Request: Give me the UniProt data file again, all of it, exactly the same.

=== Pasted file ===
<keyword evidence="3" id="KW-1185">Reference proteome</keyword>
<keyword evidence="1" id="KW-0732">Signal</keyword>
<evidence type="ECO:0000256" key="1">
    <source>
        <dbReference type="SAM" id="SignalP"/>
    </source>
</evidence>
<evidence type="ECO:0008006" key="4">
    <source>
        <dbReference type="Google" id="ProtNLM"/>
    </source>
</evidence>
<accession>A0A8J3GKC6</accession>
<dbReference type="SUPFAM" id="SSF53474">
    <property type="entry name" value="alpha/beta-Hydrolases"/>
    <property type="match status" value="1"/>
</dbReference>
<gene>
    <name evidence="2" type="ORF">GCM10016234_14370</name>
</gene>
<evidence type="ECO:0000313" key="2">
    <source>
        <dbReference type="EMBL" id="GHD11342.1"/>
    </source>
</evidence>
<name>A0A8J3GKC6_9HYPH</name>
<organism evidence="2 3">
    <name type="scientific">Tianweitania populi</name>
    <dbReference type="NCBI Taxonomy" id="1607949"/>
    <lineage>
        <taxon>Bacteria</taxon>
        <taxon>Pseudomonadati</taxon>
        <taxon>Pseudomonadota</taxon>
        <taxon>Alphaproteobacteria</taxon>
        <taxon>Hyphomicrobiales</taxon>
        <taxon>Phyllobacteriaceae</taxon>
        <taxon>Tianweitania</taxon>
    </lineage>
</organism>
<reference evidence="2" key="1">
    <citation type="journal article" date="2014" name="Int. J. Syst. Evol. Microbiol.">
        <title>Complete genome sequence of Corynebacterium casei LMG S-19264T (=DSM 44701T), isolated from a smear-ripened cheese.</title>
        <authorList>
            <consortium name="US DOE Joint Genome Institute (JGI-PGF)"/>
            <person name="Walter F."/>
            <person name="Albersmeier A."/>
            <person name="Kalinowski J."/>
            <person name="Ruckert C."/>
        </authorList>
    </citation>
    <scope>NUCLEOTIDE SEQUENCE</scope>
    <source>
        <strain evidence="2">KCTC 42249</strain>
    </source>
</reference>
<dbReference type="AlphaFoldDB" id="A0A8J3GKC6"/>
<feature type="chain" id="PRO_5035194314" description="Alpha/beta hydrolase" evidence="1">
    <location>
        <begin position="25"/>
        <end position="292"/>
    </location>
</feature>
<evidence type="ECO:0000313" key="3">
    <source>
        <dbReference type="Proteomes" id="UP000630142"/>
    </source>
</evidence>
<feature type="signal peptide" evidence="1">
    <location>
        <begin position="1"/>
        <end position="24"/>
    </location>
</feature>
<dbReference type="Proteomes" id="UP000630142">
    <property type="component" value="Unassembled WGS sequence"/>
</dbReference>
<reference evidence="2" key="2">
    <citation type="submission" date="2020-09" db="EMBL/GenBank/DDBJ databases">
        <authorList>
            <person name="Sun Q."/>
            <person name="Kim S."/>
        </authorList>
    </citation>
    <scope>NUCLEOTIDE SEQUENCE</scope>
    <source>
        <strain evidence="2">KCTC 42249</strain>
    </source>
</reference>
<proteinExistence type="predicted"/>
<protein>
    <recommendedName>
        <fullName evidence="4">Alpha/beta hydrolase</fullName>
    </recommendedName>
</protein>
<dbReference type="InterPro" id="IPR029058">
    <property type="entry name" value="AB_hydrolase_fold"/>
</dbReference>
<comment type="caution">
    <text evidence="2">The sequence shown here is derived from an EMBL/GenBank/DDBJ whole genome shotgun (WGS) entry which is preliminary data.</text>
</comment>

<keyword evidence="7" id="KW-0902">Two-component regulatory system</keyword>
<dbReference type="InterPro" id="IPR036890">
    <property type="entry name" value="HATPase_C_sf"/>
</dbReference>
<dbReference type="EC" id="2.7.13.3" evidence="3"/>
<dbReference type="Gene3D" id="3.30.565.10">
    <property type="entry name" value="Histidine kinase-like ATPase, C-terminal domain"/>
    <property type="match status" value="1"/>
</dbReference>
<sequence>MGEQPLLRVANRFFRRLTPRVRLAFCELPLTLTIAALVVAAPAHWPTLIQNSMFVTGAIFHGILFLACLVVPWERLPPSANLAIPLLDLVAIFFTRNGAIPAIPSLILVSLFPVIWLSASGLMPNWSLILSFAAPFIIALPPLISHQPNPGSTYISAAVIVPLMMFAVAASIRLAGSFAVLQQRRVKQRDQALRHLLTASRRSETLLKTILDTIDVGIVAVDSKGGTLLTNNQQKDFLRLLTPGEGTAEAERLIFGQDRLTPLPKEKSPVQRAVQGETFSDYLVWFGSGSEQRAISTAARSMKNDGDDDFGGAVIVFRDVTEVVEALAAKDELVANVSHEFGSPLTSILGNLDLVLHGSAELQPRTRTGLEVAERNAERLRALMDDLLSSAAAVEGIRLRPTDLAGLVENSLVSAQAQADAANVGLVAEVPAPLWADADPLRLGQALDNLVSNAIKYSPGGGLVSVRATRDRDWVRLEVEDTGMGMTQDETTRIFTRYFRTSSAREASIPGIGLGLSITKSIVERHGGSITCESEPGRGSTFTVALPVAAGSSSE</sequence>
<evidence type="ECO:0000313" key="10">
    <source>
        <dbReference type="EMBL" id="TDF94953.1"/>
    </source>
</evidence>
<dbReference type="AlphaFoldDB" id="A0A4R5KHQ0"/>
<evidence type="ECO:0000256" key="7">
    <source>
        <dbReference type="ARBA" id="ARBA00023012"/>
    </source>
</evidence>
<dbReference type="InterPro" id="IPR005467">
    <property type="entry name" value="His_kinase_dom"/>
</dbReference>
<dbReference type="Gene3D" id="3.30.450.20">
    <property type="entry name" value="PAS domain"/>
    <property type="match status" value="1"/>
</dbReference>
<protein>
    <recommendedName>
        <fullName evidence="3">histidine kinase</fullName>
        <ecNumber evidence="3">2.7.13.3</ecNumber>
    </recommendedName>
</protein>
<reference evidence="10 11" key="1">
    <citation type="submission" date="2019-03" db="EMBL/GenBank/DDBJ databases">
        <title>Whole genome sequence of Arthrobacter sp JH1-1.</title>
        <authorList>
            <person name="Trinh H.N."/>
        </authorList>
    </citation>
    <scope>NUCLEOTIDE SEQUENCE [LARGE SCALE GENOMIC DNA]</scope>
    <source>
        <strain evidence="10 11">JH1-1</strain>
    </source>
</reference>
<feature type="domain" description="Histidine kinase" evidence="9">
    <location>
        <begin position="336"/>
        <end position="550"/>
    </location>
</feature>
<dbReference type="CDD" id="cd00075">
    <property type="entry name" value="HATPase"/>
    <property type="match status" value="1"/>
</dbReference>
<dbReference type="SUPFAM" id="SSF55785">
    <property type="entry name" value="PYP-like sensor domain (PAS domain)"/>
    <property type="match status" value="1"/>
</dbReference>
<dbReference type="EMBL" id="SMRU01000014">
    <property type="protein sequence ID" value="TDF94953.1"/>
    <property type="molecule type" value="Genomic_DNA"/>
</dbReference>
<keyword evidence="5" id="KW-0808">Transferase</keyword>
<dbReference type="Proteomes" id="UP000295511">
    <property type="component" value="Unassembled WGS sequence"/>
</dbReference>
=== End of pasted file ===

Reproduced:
<keyword evidence="3" id="KW-1185">Reference proteome</keyword>
<keyword evidence="1" id="KW-0732">Signal</keyword>
<evidence type="ECO:0000256" key="1">
    <source>
        <dbReference type="SAM" id="SignalP"/>
    </source>
</evidence>
<evidence type="ECO:0008006" key="4">
    <source>
        <dbReference type="Google" id="ProtNLM"/>
    </source>
</evidence>
<accession>A0A8J3GKC6</accession>
<dbReference type="SUPFAM" id="SSF53474">
    <property type="entry name" value="alpha/beta-Hydrolases"/>
    <property type="match status" value="1"/>
</dbReference>
<gene>
    <name evidence="2" type="ORF">GCM10016234_14370</name>
</gene>
<evidence type="ECO:0000313" key="2">
    <source>
        <dbReference type="EMBL" id="GHD11342.1"/>
    </source>
</evidence>
<name>A0A8J3GKC6_9HYPH</name>
<organism evidence="2 3">
    <name type="scientific">Tianweitania populi</name>
    <dbReference type="NCBI Taxonomy" id="1607949"/>
    <lineage>
        <taxon>Bacteria</taxon>
        <taxon>Pseudomonadati</taxon>
        <taxon>Pseudomonadota</taxon>
        <taxon>Alphaproteobacteria</taxon>
        <taxon>Hyphomicrobiales</taxon>
        <taxon>Phyllobacteriaceae</taxon>
        <taxon>Tianweitania</taxon>
    </lineage>
</organism>
<reference evidence="2" key="1">
    <citation type="journal article" date="2014" name="Int. J. Syst. Evol. Microbiol.">
        <title>Complete genome sequence of Corynebacterium casei LMG S-19264T (=DSM 44701T), isolated from a smear-ripened cheese.</title>
        <authorList>
            <consortium name="US DOE Joint Genome Institute (JGI-PGF)"/>
            <person name="Walter F."/>
            <person name="Albersmeier A."/>
            <person name="Kalinowski J."/>
            <person name="Ruckert C."/>
        </authorList>
    </citation>
    <scope>NUCLEOTIDE SEQUENCE</scope>
    <source>
        <strain evidence="2">KCTC 42249</strain>
    </source>
</reference>
<dbReference type="AlphaFoldDB" id="A0A8J3GKC6"/>
<feature type="chain" id="PRO_5035194314" description="Alpha/beta hydrolase" evidence="1">
    <location>
        <begin position="25"/>
        <end position="292"/>
    </location>
</feature>
<evidence type="ECO:0000313" key="3">
    <source>
        <dbReference type="Proteomes" id="UP000630142"/>
    </source>
</evidence>
<feature type="signal peptide" evidence="1">
    <location>
        <begin position="1"/>
        <end position="24"/>
    </location>
</feature>
<dbReference type="Proteomes" id="UP000630142">
    <property type="component" value="Unassembled WGS sequence"/>
</dbReference>
<reference evidence="2" key="2">
    <citation type="submission" date="2020-09" db="EMBL/GenBank/DDBJ databases">
        <authorList>
            <person name="Sun Q."/>
            <person name="Kim S."/>
        </authorList>
    </citation>
    <scope>NUCLEOTIDE SEQUENCE</scope>
    <source>
        <strain evidence="2">KCTC 42249</strain>
    </source>
</reference>
<proteinExistence type="predicted"/>
<protein>
    <recommendedName>
        <fullName evidence="4">Alpha/beta hydrolase</fullName>
    </recommendedName>
</protein>
<dbReference type="InterPro" id="IPR029058">
    <property type="entry name" value="AB_hydrolase_fold"/>
</dbReference>
<comment type="caution">
    <text evidence="2">The sequence shown here is derived from an EMBL/GenBank/DDBJ whole genome shotgun (WGS) entry which is preliminary data.</text>
</comment>

<keyword evidence="7" id="KW-0902">Two-component regulatory system</keyword>
<dbReference type="InterPro" id="IPR036890">
    <property type="entry name" value="HATPase_C_sf"/>
</dbReference>
<dbReference type="EC" id="2.7.13.3" evidence="3"/>
<dbReference type="Gene3D" id="3.30.565.10">
    <property type="entry name" value="Histidine kinase-like ATPase, C-terminal domain"/>
    <property type="match status" value="1"/>
</dbReference>
<sequence>MGEQPLLRVANRFFRRLTPRVRLAFCELPLTLTIAALVVAAPAHWPTLIQNSMFVTGAIFHGILFLACLVVPWERLPPSANLAIPLLDLVAIFFTRNGAIPAIPSLILVSLFPVIWLSASGLMPNWSLILSFAAPFIIALPPLISHQPNPGSTYISAAVIVPLMMFAVAASIRLAGSFAVLQQRRVKQRDQALRHLLTASRRSETLLKTILDTIDVGIVAVDSKGGTLLTNNQQKDFLRLLTPGEGTAEAERLIFGQDRLTPLPKEKSPVQRAVQGETFSDYLVWFGSGSEQRAISTAARSMKNDGDDDFGGAVIVFRDVTEVVEALAAKDELVANVSHEFGSPLTSILGNLDLVLHGSAELQPRTRTGLEVAERNAERLRALMDDLLSSAAAVEGIRLRPTDLAGLVENSLVSAQAQADAANVGLVAEVPAPLWADADPLRLGQALDNLVSNAIKYSPGGGLVSVRATRDRDWVRLEVEDTGMGMTQDETTRIFTRYFRTSSAREASIPGIGLGLSITKSIVERHGGSITCESEPGRGSTFTVALPVAAGSSSE</sequence>
<evidence type="ECO:0000313" key="10">
    <source>
        <dbReference type="EMBL" id="TDF94953.1"/>
    </source>
</evidence>
<dbReference type="AlphaFoldDB" id="A0A4R5KHQ0"/>
<evidence type="ECO:0000256" key="7">
    <source>
        <dbReference type="ARBA" id="ARBA00023012"/>
    </source>
</evidence>
<dbReference type="InterPro" id="IPR005467">
    <property type="entry name" value="His_kinase_dom"/>
</dbReference>
<dbReference type="Gene3D" id="3.30.450.20">
    <property type="entry name" value="PAS domain"/>
    <property type="match status" value="1"/>
</dbReference>
<protein>
    <recommendedName>
        <fullName evidence="3">histidine kinase</fullName>
        <ecNumber evidence="3">2.7.13.3</ecNumber>
    </recommendedName>
</protein>
<reference evidence="10 11" key="1">
    <citation type="submission" date="2019-03" db="EMBL/GenBank/DDBJ databases">
        <title>Whole genome sequence of Arthrobacter sp JH1-1.</title>
        <authorList>
            <person name="Trinh H.N."/>
        </authorList>
    </citation>
    <scope>NUCLEOTIDE SEQUENCE [LARGE SCALE GENOMIC DNA]</scope>
    <source>
        <strain evidence="10 11">JH1-1</strain>
    </source>
</reference>
<feature type="domain" description="Histidine kinase" evidence="9">
    <location>
        <begin position="336"/>
        <end position="550"/>
    </location>
</feature>
<dbReference type="CDD" id="cd00075">
    <property type="entry name" value="HATPase"/>
    <property type="match status" value="1"/>
</dbReference>
<dbReference type="SUPFAM" id="SSF55785">
    <property type="entry name" value="PYP-like sensor domain (PAS domain)"/>
    <property type="match status" value="1"/>
</dbReference>
<dbReference type="EMBL" id="SMRU01000014">
    <property type="protein sequence ID" value="TDF94953.1"/>
    <property type="molecule type" value="Genomic_DNA"/>
</dbReference>
<keyword evidence="5" id="KW-0808">Transferase</keyword>
<dbReference type="Proteomes" id="UP000295511">
    <property type="component" value="Unassembled WGS sequence"/>
</dbReference>